Families Of Conception Dive Boat Fire Victims File Federal Suit Against The Coast Guard
Two years ago today, Sept. 2, the Conception dive boat caught fire and sank off the Channel Islands, killing 34 people. Now, the families of those victims have filed a new lawsuit.
The suit, filed late Wednesday in federal court, claims the Coast Guard set the stage for the tragedy to happen well before the Conception’s final voyage.
The boat had passed the agency’s safety inspections less than a year before the fire. After the disaster, however, investigators found dangerous flaws in the electrical and fire suppression systems on one of its sister vessels.
The exact cause of the deadly fire was never determined. That said, the final report from federal safety investigators blamed the boat's operator, Truth Aquatics, for numerous safety lapses.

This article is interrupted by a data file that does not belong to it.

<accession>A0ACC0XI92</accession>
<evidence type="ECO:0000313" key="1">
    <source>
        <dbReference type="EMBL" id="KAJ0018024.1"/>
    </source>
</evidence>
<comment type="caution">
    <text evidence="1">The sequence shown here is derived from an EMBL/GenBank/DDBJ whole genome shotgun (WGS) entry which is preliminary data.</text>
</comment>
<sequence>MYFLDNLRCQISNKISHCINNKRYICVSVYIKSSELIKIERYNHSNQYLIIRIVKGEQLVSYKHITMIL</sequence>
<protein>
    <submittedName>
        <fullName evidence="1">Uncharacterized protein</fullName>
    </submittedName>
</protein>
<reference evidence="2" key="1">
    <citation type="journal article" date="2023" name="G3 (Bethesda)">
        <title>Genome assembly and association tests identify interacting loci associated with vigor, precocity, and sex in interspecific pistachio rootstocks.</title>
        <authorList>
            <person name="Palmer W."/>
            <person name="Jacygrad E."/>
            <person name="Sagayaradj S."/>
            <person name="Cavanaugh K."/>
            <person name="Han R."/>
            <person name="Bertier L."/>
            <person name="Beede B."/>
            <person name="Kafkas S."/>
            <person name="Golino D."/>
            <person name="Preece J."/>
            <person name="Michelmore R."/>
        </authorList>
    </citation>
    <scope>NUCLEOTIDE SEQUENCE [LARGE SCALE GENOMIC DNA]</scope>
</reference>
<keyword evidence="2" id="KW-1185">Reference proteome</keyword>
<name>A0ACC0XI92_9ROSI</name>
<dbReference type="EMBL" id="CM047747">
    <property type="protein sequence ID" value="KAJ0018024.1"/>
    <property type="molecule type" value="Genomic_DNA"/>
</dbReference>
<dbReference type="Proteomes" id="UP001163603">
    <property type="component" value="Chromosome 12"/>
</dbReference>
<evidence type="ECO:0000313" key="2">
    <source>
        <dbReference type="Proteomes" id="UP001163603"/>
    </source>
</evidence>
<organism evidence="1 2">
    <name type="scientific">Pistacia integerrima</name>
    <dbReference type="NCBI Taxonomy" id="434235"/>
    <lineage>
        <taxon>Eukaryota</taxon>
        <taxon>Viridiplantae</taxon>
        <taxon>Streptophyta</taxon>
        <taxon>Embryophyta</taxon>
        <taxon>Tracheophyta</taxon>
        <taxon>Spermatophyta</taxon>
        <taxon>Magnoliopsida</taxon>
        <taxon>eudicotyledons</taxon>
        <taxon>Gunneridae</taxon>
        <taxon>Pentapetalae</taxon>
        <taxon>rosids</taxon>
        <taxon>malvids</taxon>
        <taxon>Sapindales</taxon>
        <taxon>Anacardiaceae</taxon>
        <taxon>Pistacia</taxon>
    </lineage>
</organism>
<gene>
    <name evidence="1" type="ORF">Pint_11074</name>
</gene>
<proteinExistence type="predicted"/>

That report also faulted the Coast Guard for not properly enforcing its own rules.
A Coast Guard spokesperson contacted about the lawsuit replied that the agency will not comment on pending litigation.
Families of the victims filed a separate wrongful death lawsuit against Truth Aquatics last year.
The boat’s captain, Jerry Boylan, pled not guilty to 34 counts of seaman’s manslaughter earlier this year. He is currently awaiting trial.
The Conception was a few days into a diving excursion when it caught fire and sank overnight near Santa Cruz Island. Of those killed, 33 were passengers and one was a crew member. Five crew members survived by jumping off the boat. All who were killed were below deck.